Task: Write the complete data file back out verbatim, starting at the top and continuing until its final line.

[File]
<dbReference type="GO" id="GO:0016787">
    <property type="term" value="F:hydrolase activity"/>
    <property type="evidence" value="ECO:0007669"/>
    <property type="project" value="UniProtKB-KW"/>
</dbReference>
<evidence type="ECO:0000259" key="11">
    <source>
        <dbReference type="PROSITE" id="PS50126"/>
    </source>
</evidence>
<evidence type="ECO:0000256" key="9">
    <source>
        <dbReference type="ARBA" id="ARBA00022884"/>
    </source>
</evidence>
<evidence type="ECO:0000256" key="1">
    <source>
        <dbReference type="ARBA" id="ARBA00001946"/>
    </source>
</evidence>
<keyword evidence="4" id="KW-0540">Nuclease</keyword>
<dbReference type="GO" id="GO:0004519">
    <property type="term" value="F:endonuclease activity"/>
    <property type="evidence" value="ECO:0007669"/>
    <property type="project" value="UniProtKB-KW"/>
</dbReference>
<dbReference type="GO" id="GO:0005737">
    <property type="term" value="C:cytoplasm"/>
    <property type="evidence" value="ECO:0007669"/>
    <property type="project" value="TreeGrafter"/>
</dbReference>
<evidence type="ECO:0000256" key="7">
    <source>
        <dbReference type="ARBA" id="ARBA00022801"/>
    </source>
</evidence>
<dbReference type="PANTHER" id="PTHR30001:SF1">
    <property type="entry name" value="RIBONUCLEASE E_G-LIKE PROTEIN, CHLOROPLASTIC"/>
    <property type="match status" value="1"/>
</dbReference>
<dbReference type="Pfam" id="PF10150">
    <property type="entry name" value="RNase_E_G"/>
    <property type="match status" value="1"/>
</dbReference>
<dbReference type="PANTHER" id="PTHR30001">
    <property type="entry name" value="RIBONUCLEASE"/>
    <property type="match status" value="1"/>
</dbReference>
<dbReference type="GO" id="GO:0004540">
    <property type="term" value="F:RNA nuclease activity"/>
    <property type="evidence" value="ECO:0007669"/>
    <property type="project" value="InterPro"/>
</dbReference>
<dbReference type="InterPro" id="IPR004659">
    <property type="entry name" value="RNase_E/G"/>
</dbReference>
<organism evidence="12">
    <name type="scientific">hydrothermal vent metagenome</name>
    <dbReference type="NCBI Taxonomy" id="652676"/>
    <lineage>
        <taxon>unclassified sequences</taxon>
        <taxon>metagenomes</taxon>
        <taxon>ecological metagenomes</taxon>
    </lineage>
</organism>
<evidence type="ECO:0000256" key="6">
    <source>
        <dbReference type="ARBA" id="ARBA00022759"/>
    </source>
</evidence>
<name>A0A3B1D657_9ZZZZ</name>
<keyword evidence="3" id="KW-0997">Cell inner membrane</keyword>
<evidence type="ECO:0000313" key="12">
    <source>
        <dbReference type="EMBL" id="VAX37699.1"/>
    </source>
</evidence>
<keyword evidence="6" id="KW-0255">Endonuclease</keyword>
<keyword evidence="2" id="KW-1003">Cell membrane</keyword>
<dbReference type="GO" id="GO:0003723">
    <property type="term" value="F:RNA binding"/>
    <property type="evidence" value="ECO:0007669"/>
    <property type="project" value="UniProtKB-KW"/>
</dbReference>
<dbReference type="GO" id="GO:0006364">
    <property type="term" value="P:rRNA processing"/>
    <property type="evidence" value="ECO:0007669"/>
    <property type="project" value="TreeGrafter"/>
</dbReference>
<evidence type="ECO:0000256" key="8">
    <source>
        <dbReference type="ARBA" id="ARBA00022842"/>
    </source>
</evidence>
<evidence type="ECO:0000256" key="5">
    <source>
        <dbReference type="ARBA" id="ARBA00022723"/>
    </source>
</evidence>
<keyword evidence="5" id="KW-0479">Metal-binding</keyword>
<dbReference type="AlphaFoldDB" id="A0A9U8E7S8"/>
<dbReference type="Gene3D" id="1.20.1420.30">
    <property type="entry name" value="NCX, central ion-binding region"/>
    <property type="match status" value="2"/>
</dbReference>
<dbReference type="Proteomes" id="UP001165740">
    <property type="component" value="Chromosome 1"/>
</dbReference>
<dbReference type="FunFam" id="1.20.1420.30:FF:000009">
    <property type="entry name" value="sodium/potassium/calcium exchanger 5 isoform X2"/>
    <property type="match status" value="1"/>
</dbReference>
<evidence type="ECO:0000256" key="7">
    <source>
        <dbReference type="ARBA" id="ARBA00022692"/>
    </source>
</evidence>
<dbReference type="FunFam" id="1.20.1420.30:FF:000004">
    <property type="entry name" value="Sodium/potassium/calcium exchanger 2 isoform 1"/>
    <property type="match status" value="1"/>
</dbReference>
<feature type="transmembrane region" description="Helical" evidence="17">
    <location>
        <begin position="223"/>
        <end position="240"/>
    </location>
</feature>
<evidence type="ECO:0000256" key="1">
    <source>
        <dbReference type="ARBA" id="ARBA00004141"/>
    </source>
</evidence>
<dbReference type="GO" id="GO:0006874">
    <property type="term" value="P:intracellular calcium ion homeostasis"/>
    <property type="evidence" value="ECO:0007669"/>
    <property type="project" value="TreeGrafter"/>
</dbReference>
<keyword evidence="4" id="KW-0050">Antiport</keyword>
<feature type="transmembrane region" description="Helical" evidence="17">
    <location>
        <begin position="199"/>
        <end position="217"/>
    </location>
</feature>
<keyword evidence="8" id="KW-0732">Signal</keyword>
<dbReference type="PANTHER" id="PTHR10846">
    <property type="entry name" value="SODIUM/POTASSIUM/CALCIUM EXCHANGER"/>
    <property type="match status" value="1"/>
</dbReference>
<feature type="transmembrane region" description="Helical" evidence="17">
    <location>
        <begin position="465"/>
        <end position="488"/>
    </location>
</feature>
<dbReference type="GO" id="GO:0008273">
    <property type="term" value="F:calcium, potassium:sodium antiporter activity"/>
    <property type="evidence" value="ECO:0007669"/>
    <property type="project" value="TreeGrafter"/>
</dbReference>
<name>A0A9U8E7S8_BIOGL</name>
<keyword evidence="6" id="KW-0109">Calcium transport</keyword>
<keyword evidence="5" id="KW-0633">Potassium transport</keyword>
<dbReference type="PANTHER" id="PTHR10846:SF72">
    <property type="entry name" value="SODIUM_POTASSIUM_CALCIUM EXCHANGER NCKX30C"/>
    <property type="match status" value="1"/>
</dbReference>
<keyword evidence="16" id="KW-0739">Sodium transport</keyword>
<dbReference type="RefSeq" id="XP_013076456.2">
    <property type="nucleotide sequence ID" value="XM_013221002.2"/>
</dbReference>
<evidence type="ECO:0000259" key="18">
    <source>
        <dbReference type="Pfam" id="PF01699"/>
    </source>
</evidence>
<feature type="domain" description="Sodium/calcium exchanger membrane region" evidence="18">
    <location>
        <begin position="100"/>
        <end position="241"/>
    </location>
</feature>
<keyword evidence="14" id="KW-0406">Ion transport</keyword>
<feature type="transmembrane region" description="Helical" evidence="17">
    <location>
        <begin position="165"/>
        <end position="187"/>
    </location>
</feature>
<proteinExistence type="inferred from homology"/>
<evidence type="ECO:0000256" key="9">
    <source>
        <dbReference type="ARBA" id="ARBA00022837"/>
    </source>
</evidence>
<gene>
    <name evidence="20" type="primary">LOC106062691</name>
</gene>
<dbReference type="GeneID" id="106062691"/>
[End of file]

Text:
<dbReference type="GO" id="GO:0016787">
    <property type="term" value="F:hydrolase activity"/>
    <property type="evidence" value="ECO:0007669"/>
    <property type="project" value="UniProtKB-KW"/>
</dbReference>
<evidence type="ECO:0000259" key="11">
    <source>
        <dbReference type="PROSITE" id="PS50126"/>
    </source>
</evidence>
<evidence type="ECO:0000256" key="9">
    <source>
        <dbReference type="ARBA" id="ARBA00022884"/>
    </source>
</evidence>
<evidence type="ECO:0000256" key="1">
    <source>
        <dbReference type="ARBA" id="ARBA00001946"/>
    </source>
</evidence>
<keyword evidence="4" id="KW-0540">Nuclease</keyword>
<dbReference type="GO" id="GO:0004519">
    <property type="term" value="F:endonuclease activity"/>
    <property type="evidence" value="ECO:0007669"/>
    <property type="project" value="UniProtKB-KW"/>
</dbReference>
<dbReference type="GO" id="GO:0005737">
    <property type="term" value="C:cytoplasm"/>
    <property type="evidence" value="ECO:0007669"/>
    <property type="project" value="TreeGrafter"/>
</dbReference>
<evidence type="ECO:0000256" key="7">
    <source>
        <dbReference type="ARBA" id="ARBA00022801"/>
    </source>
</evidence>
<dbReference type="PANTHER" id="PTHR30001:SF1">
    <property type="entry name" value="RIBONUCLEASE E_G-LIKE PROTEIN, CHLOROPLASTIC"/>
    <property type="match status" value="1"/>
</dbReference>
<dbReference type="Pfam" id="PF10150">
    <property type="entry name" value="RNase_E_G"/>
    <property type="match status" value="1"/>
</dbReference>
<dbReference type="PANTHER" id="PTHR30001">
    <property type="entry name" value="RIBONUCLEASE"/>
    <property type="match status" value="1"/>
</dbReference>
<dbReference type="GO" id="GO:0004540">
    <property type="term" value="F:RNA nuclease activity"/>
    <property type="evidence" value="ECO:0007669"/>
    <property type="project" value="InterPro"/>
</dbReference>
<dbReference type="InterPro" id="IPR004659">
    <property type="entry name" value="RNase_E/G"/>
</dbReference>
<organism evidence="12">
    <name type="scientific">hydrothermal vent metagenome</name>
    <dbReference type="NCBI Taxonomy" id="652676"/>
    <lineage>
        <taxon>unclassified sequences</taxon>
        <taxon>metagenomes</taxon>
        <taxon>ecological metagenomes</taxon>
    </lineage>
</organism>
<evidence type="ECO:0000256" key="6">
    <source>
        <dbReference type="ARBA" id="ARBA00022759"/>
    </source>
</evidence>
<name>A0A3B1D657_9ZZZZ</name>
<keyword evidence="3" id="KW-0997">Cell inner membrane</keyword>
<evidence type="ECO:0000313" key="12">
    <source>
        <dbReference type="EMBL" id="VAX37699.1"/>
    </source>
</evidence>
<keyword evidence="6" id="KW-0255">Endonuclease</keyword>
<keyword evidence="2" id="KW-1003">Cell membrane</keyword>
<dbReference type="GO" id="GO:0003723">
    <property type="term" value="F:RNA binding"/>
    <property type="evidence" value="ECO:0007669"/>
    <property type="project" value="UniProtKB-KW"/>
</dbReference>
<dbReference type="GO" id="GO:0006364">
    <property type="term" value="P:rRNA processing"/>
    <property type="evidence" value="ECO:0007669"/>
    <property type="project" value="TreeGrafter"/>
</dbReference>
<evidence type="ECO:0000256" key="8">
    <source>
        <dbReference type="ARBA" id="ARBA00022842"/>
    </source>
</evidence>
<evidence type="ECO:0000256" key="5">
    <source>
        <dbReference type="ARBA" id="ARBA00022723"/>
    </source>
</evidence>
<keyword evidence="5" id="KW-0479">Metal-binding</keyword>
<dbReference type="AlphaFoldDB" id="A0A9U8E7S8"/>
<dbReference type="Gene3D" id="1.20.1420.30">
    <property type="entry name" value="NCX, central ion-binding region"/>
    <property type="match status" value="2"/>
</dbReference>
<dbReference type="Proteomes" id="UP001165740">
    <property type="component" value="Chromosome 1"/>
</dbReference>
<dbReference type="FunFam" id="1.20.1420.30:FF:000009">
    <property type="entry name" value="sodium/potassium/calcium exchanger 5 isoform X2"/>
    <property type="match status" value="1"/>
</dbReference>
<evidence type="ECO:0000256" key="7">
    <source>
        <dbReference type="ARBA" id="ARBA00022692"/>
    </source>
</evidence>
<dbReference type="FunFam" id="1.20.1420.30:FF:000004">
    <property type="entry name" value="Sodium/potassium/calcium exchanger 2 isoform 1"/>
    <property type="match status" value="1"/>
</dbReference>
<feature type="transmembrane region" description="Helical" evidence="17">
    <location>
        <begin position="223"/>
        <end position="240"/>
    </location>
</feature>
<evidence type="ECO:0000256" key="1">
    <source>
        <dbReference type="ARBA" id="ARBA00004141"/>
    </source>
</evidence>
<dbReference type="GO" id="GO:0006874">
    <property type="term" value="P:intracellular calcium ion homeostasis"/>
    <property type="evidence" value="ECO:0007669"/>
    <property type="project" value="TreeGrafter"/>
</dbReference>
<keyword evidence="4" id="KW-0050">Antiport</keyword>
<feature type="transmembrane region" description="Helical" evidence="17">
    <location>
        <begin position="199"/>
        <end position="217"/>
    </location>
</feature>
<keyword evidence="8" id="KW-0732">Signal</keyword>
<dbReference type="PANTHER" id="PTHR10846">
    <property type="entry name" value="SODIUM/POTASSIUM/CALCIUM EXCHANGER"/>
    <property type="match status" value="1"/>
</dbReference>
<feature type="transmembrane region" description="Helical" evidence="17">
    <location>
        <begin position="465"/>
        <end position="488"/>
    </location>
</feature>
<dbReference type="GO" id="GO:0008273">
    <property type="term" value="F:calcium, potassium:sodium antiporter activity"/>
    <property type="evidence" value="ECO:0007669"/>
    <property type="project" value="TreeGrafter"/>
</dbReference>
<name>A0A9U8E7S8_BIOGL</name>
<keyword evidence="6" id="KW-0109">Calcium transport</keyword>
<keyword evidence="5" id="KW-0633">Potassium transport</keyword>
<dbReference type="PANTHER" id="PTHR10846:SF72">
    <property type="entry name" value="SODIUM_POTASSIUM_CALCIUM EXCHANGER NCKX30C"/>
    <property type="match status" value="1"/>
</dbReference>
<keyword evidence="16" id="KW-0739">Sodium transport</keyword>
<dbReference type="RefSeq" id="XP_013076456.2">
    <property type="nucleotide sequence ID" value="XM_013221002.2"/>
</dbReference>
<evidence type="ECO:0000259" key="18">
    <source>
        <dbReference type="Pfam" id="PF01699"/>
    </source>
</evidence>
<feature type="domain" description="Sodium/calcium exchanger membrane region" evidence="18">
    <location>
        <begin position="100"/>
        <end position="241"/>
    </location>
</feature>
<keyword evidence="14" id="KW-0406">Ion transport</keyword>
<feature type="transmembrane region" description="Helical" evidence="17">
    <location>
        <begin position="165"/>
        <end position="187"/>
    </location>
</feature>
<proteinExistence type="inferred from homology"/>
<evidence type="ECO:0000256" key="9">
    <source>
        <dbReference type="ARBA" id="ARBA00022837"/>
    </source>
</evidence>
<gene>
    <name evidence="20" type="primary">LOC106062691</name>
</gene>
<dbReference type="GeneID" id="106062691"/>